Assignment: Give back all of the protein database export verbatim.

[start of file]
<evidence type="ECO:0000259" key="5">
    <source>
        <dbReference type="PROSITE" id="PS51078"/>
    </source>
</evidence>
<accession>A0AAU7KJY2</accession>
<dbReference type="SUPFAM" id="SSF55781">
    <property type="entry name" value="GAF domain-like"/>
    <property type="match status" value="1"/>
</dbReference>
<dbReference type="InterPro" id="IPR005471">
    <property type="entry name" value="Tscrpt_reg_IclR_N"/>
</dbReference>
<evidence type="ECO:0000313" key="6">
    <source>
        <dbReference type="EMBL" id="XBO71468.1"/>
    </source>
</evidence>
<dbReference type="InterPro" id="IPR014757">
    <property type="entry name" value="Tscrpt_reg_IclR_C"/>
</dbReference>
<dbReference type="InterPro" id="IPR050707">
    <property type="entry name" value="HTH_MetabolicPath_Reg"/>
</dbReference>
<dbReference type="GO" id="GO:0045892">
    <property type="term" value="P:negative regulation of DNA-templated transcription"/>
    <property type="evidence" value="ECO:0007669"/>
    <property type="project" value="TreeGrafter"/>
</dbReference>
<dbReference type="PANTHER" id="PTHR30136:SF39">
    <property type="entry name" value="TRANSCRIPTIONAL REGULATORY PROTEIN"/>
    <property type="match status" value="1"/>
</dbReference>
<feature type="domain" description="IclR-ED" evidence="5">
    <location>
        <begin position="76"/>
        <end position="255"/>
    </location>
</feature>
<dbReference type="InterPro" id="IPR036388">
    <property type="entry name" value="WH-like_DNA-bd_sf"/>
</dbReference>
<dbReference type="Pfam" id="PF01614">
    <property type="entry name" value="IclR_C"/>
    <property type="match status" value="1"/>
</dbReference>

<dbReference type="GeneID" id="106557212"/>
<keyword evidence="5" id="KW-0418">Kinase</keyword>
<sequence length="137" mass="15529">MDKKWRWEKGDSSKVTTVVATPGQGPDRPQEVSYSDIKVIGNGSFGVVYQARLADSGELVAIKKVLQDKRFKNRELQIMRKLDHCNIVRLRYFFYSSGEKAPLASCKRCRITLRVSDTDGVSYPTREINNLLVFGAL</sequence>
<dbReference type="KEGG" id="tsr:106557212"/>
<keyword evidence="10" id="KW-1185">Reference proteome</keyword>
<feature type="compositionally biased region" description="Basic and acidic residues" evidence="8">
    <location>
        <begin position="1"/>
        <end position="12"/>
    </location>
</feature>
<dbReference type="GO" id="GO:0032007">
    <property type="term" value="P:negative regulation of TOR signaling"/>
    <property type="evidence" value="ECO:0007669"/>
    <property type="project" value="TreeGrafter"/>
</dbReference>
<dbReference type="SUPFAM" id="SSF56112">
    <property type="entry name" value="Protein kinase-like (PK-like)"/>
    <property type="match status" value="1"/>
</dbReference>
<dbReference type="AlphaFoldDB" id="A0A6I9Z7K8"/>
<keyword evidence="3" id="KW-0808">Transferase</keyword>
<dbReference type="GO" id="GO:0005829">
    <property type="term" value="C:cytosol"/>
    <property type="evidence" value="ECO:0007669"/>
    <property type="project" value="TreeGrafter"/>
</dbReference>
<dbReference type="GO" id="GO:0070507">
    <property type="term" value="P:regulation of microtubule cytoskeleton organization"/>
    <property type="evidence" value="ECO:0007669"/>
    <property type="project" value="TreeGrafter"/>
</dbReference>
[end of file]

<evidence type="ECO:0000259" key="5">
    <source>
        <dbReference type="PROSITE" id="PS51078"/>
    </source>
</evidence>
<accession>A0AAU7KJY2</accession>
<dbReference type="SUPFAM" id="SSF55781">
    <property type="entry name" value="GAF domain-like"/>
    <property type="match status" value="1"/>
</dbReference>
<dbReference type="InterPro" id="IPR005471">
    <property type="entry name" value="Tscrpt_reg_IclR_N"/>
</dbReference>
<evidence type="ECO:0000313" key="6">
    <source>
        <dbReference type="EMBL" id="XBO71468.1"/>
    </source>
</evidence>
<dbReference type="InterPro" id="IPR014757">
    <property type="entry name" value="Tscrpt_reg_IclR_C"/>
</dbReference>
<dbReference type="InterPro" id="IPR050707">
    <property type="entry name" value="HTH_MetabolicPath_Reg"/>
</dbReference>
<dbReference type="GO" id="GO:0045892">
    <property type="term" value="P:negative regulation of DNA-templated transcription"/>
    <property type="evidence" value="ECO:0007669"/>
    <property type="project" value="TreeGrafter"/>
</dbReference>
<dbReference type="PANTHER" id="PTHR30136:SF39">
    <property type="entry name" value="TRANSCRIPTIONAL REGULATORY PROTEIN"/>
    <property type="match status" value="1"/>
</dbReference>
<feature type="domain" description="IclR-ED" evidence="5">
    <location>
        <begin position="76"/>
        <end position="255"/>
    </location>
</feature>
<dbReference type="InterPro" id="IPR036388">
    <property type="entry name" value="WH-like_DNA-bd_sf"/>
</dbReference>
<dbReference type="Pfam" id="PF01614">
    <property type="entry name" value="IclR_C"/>
    <property type="match status" value="1"/>
</dbReference>

<dbReference type="GeneID" id="106557212"/>
<keyword evidence="5" id="KW-0418">Kinase</keyword>
<sequence length="137" mass="15529">MDKKWRWEKGDSSKVTTVVATPGQGPDRPQEVSYSDIKVIGNGSFGVVYQARLADSGELVAIKKVLQDKRFKNRELQIMRKLDHCNIVRLRYFFYSSGEKAPLASCKRCRITLRVSDTDGVSYPTREINNLLVFGAL</sequence>
<dbReference type="KEGG" id="tsr:106557212"/>
<keyword evidence="10" id="KW-1185">Reference proteome</keyword>
<feature type="compositionally biased region" description="Basic and acidic residues" evidence="8">
    <location>
        <begin position="1"/>
        <end position="12"/>
    </location>
</feature>
<dbReference type="GO" id="GO:0032007">
    <property type="term" value="P:negative regulation of TOR signaling"/>
    <property type="evidence" value="ECO:0007669"/>
    <property type="project" value="TreeGrafter"/>
</dbReference>
<dbReference type="SUPFAM" id="SSF56112">
    <property type="entry name" value="Protein kinase-like (PK-like)"/>
    <property type="match status" value="1"/>
</dbReference>
<dbReference type="AlphaFoldDB" id="A0A6I9Z7K8"/>
<keyword evidence="3" id="KW-0808">Transferase</keyword>
<dbReference type="GO" id="GO:0005829">
    <property type="term" value="C:cytosol"/>
    <property type="evidence" value="ECO:0007669"/>
    <property type="project" value="TreeGrafter"/>
</dbReference>
<dbReference type="GO" id="GO:0070507">
    <property type="term" value="P:regulation of microtubule cytoskeleton organization"/>
    <property type="evidence" value="ECO:0007669"/>
    <property type="project" value="TreeGrafter"/>
</dbReference>